The Kurdish quagmire
Turkey′s military incursion into the Kurdish-controlled northern Syrian canton of Afrin – launched on 20 January under the slighting codename Operation Olive Branch – ought to have taken no-one by surprise. While the bungled announcement of United States plans to incorporate the Kurdish-led Syrian Democratic Forces (SDF) in a 30,000 Syrian strong border force appears to be the temporary justification, the attack was long in the making: the Turkish government had been openly threatening military action in Afrin for more than a year.
The Turkish army (equipped with German Leopard 2A tanks) has advanced into Syria from five incursion points in the Turkish provinces of Kilis and Hatay under cover provided by the Turkish Air Force and artillery. While the reported number of so-called Free Syrian Army (FSA) fighters accompanying the Turkish army has been exaggerated, more than 3000 Syrian rebel militiamen are with the ranks as front-line soldiers.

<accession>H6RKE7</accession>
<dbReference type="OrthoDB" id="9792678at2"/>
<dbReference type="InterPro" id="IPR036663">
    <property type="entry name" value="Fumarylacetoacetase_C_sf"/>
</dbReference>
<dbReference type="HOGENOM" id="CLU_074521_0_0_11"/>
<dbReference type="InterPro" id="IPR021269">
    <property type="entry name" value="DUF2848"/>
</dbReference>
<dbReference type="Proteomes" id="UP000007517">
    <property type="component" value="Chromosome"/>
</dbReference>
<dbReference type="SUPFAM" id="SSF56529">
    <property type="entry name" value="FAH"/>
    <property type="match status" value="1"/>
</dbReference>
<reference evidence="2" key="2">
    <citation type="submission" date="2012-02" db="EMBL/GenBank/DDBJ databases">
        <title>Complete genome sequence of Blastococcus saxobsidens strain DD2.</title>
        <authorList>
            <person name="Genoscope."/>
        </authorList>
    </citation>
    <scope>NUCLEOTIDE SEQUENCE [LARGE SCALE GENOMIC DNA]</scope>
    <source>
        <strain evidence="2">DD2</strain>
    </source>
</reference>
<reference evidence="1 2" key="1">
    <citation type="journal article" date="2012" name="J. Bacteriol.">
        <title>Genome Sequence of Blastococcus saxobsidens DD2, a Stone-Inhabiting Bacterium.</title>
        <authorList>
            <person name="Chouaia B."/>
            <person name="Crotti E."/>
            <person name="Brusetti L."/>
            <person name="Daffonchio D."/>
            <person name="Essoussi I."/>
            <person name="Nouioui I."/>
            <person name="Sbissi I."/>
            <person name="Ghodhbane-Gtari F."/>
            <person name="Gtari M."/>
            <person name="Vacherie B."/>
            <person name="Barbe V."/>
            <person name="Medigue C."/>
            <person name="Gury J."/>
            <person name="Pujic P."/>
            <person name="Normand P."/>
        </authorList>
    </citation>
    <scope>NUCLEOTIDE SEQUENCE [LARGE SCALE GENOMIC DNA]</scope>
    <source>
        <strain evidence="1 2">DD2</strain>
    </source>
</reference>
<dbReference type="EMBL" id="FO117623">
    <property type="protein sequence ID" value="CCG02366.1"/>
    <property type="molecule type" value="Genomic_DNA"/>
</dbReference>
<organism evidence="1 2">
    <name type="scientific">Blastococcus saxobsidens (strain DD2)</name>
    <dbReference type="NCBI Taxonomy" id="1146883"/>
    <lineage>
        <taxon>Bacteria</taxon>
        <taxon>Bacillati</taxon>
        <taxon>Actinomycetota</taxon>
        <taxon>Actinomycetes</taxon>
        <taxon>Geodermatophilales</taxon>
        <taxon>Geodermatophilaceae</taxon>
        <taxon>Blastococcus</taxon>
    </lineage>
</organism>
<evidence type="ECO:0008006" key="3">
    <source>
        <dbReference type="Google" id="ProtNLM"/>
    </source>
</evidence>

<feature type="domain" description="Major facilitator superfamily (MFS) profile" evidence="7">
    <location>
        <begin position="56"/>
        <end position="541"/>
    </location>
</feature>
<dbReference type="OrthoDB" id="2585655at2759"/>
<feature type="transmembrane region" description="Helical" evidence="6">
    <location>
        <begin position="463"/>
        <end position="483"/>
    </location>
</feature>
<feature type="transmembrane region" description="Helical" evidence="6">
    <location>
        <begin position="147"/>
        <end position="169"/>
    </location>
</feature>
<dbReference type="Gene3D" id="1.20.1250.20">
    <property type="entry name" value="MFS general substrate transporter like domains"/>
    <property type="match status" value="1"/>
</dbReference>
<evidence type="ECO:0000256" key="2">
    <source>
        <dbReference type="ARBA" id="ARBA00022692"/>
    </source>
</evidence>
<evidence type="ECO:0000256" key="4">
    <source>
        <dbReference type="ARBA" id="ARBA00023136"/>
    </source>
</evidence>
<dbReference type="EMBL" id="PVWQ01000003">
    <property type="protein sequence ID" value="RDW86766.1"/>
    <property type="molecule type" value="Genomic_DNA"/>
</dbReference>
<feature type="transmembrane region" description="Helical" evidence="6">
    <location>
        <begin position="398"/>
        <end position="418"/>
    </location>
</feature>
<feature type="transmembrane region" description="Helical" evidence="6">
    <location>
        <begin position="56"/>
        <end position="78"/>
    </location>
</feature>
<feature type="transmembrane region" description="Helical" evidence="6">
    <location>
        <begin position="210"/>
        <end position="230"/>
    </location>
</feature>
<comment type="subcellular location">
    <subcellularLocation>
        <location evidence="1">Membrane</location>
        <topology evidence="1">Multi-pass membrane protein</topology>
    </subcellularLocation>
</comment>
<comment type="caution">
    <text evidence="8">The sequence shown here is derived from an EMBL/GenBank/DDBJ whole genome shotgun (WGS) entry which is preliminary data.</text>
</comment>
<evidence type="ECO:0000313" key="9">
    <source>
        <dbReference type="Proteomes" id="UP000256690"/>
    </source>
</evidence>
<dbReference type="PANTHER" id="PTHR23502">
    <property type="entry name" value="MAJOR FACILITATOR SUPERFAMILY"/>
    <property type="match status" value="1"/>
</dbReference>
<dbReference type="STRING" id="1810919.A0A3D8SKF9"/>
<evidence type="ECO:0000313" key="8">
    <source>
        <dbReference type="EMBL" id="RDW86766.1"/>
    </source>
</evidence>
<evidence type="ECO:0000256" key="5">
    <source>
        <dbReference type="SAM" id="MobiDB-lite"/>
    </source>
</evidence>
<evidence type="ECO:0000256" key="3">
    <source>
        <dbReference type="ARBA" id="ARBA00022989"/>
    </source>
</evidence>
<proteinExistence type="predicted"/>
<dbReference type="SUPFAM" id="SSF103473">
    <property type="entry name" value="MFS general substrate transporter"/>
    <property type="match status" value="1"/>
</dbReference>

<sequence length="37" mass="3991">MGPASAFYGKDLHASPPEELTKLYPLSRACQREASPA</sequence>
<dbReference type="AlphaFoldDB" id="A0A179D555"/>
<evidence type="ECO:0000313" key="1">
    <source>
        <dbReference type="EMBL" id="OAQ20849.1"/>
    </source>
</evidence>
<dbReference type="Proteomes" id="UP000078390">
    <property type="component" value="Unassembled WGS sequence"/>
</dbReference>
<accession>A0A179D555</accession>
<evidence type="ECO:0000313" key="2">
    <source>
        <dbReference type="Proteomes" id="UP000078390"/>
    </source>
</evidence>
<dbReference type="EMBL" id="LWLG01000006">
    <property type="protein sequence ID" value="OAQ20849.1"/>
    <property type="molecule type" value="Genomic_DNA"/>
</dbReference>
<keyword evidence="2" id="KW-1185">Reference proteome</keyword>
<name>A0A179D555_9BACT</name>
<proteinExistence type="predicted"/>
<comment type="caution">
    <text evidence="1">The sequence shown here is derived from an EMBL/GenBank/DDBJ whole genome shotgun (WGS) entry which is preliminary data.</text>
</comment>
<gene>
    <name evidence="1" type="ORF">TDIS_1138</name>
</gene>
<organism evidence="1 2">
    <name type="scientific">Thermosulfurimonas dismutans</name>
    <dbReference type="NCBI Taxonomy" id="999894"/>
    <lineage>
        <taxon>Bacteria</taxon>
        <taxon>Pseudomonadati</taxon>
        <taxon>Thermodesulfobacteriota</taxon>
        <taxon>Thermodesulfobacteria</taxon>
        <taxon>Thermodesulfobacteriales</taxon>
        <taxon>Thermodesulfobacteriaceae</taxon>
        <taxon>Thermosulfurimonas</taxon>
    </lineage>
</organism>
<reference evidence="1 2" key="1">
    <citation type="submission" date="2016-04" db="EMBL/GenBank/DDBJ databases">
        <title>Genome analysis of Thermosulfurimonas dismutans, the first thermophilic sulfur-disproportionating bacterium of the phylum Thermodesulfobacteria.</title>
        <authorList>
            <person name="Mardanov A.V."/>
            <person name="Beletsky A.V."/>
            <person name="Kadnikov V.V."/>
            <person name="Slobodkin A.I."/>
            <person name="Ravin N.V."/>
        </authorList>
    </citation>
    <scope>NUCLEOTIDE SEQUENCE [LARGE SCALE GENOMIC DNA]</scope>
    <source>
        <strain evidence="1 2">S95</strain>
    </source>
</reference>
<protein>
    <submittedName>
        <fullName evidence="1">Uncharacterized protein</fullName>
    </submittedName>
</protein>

These militias are essentially Turkish proxies used entirely in the service of Turkey′s goals. The fighters themselves are motivated primarily by the desire for revenge on the Kurdish Democratic Union Party (PYD) and its military wing the People′s Protection Units (YPG) whom they despise.
Thus far the PYD/YPG – which Turkey correctly claims is merely the Syrian arm of the Kurdistan Workers′ Party (PKK) – has mostly avoided meeting the Turkish force in the open and has instead chosen tactical retreat and ambush over engagement. Nonetheless, as the Turkish force advances and with the positions of the international powers muddled, the risk of greater conflict and bloodshed is considerable.
What is Turkey up to?
Turkey′s interests are clear. The incursion into Afrin canton allows Turkey to strike at valuable PKK strongholds close to the Turkish border, damage the strength of the Kurdish polity in northern Syria and thereby attempt to destroy the possibility of a Syrian Kurdish quasi-state emerging on its souther border in the aftermath of the war.